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How to Ride a Dragon's Storm Paperback – October 2, 2008


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Editorial Reviews

Review

'genius' The Times 'packed with hilariously named characters and mythical monsters that will grab any young boy's attention.' Books for Keeps '... full of charm ... imaginative and bursting with inventive, off-the-wall humour, making them great stories to be read aloud.' Waterstones Books Quarterly 'another triumph from the creative pen of Cressida Cowell.' Writeaway.org '... inspired series ... its enchantment lies primarily in the comical, affectionate and often irritable relationship between Hiccup (the only nerd in the violent Viking Hooligan tribe) and his runty little dragon Toothless.' Amanda Craig, The Times PRAISE FOR HICCUP: 'Fiercely exciting and laugh-aloud funny, it is as full of joy for children of 7+ who have given up reading as for those who love it.' Amanda Craig, The Times Irresistably funny, exciting and endearing Amanda Craig, The Times CHILDREN'S BOOK OF THE WEEK: This book is great fun and has a Blackadderish sense of humour ... full of the sort of jokes that will make schoolboys snigger. Nicolette Jones, The Sunday Times How to Train Your Dragon is a delightful narrative caper... It offers a challenging read to 11-year-olds, and rewards reading aloud, especially for those who relish an element of theatre at story time. Sunday Herald, Glasgow ... raucous and slapstick ... liberally illustrated with [Cressida Cowell's] riotous drawings, notes and maps. The Financial Times [Cressida Cowell] puts a contemporary spin on the old brains over brawn moral and brings the story to a climax with a thrilling dragon duel. Lots for lots of different readers to enjoy. Books for Keeps 'a hilarious and gripping adventure, beautifully paced and studded with great dramatic scenes.' Amanda Craig, Times Bulging with good jokes, funny drawings and dramatic scenes, it is absolutely wonderful. Independent on Sunday 'Cowell writes laugh-out-loud books with plenty of boy appeal Cowells anarchic drawings suit the slapstick humour.' The Herald 'If you haven't discovered Hiccup yet, you're missing out on one of the greatest inventions of modern children's literature.' Julia Eccleshare, Guardian children's editor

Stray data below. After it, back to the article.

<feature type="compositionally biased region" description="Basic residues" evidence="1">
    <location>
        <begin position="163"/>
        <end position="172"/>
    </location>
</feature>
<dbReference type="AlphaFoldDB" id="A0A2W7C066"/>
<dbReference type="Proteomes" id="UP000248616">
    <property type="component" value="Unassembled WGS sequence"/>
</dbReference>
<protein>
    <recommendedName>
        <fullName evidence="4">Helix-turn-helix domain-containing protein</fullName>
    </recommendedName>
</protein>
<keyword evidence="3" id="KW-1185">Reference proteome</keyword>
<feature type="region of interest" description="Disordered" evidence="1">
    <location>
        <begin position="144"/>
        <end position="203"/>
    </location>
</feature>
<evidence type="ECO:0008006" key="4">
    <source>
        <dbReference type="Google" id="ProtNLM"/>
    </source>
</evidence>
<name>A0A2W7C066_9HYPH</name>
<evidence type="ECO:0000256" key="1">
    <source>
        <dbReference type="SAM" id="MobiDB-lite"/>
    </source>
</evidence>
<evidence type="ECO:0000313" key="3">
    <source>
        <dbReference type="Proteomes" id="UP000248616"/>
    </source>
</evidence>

About the Author

Cressida Cowell grew up mostly in Central London. She has a BA in English Literature from Oxford University, a BA in Graphic Design from St Martin's and an MA in Narrative Illustration from Brighton. She lives in Hammersmith, London with her husband, three children and a hamster, Mini.
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Product Details

  • Paperback: 272 pages
  • Publisher: Hodder Children's Books (October 2, 2008)
  • Language: English
  • ISBN-10: 0340950358
  • ISBN-13: 978-0340950357
  • Product Dimensions: 5.1 x 0.8 x 7.8 inches
  • Shipping Weight: 9.6 ounces
  • Average Customer Review: 4.8 out of 5 stars  See all reviews (46 customer reviews)
  • Amazon Best Sellers Rank: #2,042,244 in Books (See Top 100 in Books)

More About the Author

Cressida Cowell grew up mostly in Central London. She has a BA in English Literature from Oxford University, a BA in Graphic Design from St Martin's and an MA in Narrative Illustration from Brighton. Cressida loves illustrating her own work, but also loves writing books for other people to illustrate as the end result can be so unexpected and inspiring. Cressida has written and illustrated eight books in the popular Hiccup series. The unique blend of child centred humour and sublime prose made Hiccup an instant hit. How to Train Your Dragon has reached over 100,000 sales and is now published in over 30 languages. A Dreamworks feature film is due to be released in 2010. Also the author of picture books, Cressida has won the Nestle Children's Book Prize 2006 and has been shortlisted for many others. Cressida lives in Hammersmith with her husband, three children and two cats.